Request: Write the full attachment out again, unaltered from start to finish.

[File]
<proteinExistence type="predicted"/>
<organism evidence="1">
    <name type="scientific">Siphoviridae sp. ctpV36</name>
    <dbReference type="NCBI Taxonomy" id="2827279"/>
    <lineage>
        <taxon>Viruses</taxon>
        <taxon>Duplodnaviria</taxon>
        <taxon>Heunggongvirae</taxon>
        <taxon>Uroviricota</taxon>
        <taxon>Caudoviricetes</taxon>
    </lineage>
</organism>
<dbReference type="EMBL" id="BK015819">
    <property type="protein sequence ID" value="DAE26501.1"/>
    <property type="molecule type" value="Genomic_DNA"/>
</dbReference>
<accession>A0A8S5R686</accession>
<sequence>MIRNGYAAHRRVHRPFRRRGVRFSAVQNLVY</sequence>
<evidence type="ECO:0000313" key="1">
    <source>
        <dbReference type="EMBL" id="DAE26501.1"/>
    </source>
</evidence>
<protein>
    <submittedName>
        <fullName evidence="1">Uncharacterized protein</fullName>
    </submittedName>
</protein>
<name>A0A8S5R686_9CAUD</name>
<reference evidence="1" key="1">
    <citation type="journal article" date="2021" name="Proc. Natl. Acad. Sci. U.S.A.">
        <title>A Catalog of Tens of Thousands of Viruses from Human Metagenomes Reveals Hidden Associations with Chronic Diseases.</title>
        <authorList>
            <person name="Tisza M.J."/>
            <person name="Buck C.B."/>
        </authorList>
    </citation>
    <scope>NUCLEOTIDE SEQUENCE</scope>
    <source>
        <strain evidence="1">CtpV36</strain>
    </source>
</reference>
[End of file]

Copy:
<proteinExistence type="predicted"/>
<organism evidence="1">
    <name type="scientific">Siphoviridae sp. ctpV36</name>
    <dbReference type="NCBI Taxonomy" id="2827279"/>
    <lineage>
        <taxon>Viruses</taxon>
        <taxon>Duplodnaviria</taxon>
        <taxon>Heunggongvirae</taxon>
        <taxon>Uroviricota</taxon>
        <taxon>Caudoviricetes</taxon>
    </lineage>
</organism>
<dbReference type="EMBL" id="BK015819">
    <property type="protein sequence ID" value="DAE26501.1"/>
    <property type="molecule type" value="Genomic_DNA"/>
</dbReference>
<accession>A0A8S5R686</accession>
<sequence>MIRNGYAAHRRVHRPFRRRGVRFSAVQNLVY</sequence>
<evidence type="ECO:0000313" key="1">
    <source>
        <dbReference type="EMBL" id="DAE26501.1"/>
    </source>
</evidence>
<protein>
    <submittedName>
        <fullName evidence="1">Uncharacterized protein</fullName>
    </submittedName>
</protein>
<name>A0A8S5R686_9CAUD</name>
<reference evidence="1" key="1">
    <citation type="journal article" date="2021" name="Proc. Natl. Acad. Sci. U.S.A.">
        <title>A Catalog of Tens of Thousands of Viruses from Human Metagenomes Reveals Hidden Associations with Chronic Diseases.</title>
        <authorList>
            <person name="Tisza M.J."/>
            <person name="Buck C.B."/>
        </authorList>
    </citation>
    <scope>NUCLEOTIDE SEQUENCE</scope>
    <source>
        <strain evidence="1">CtpV36</strain>
    </source>
</reference>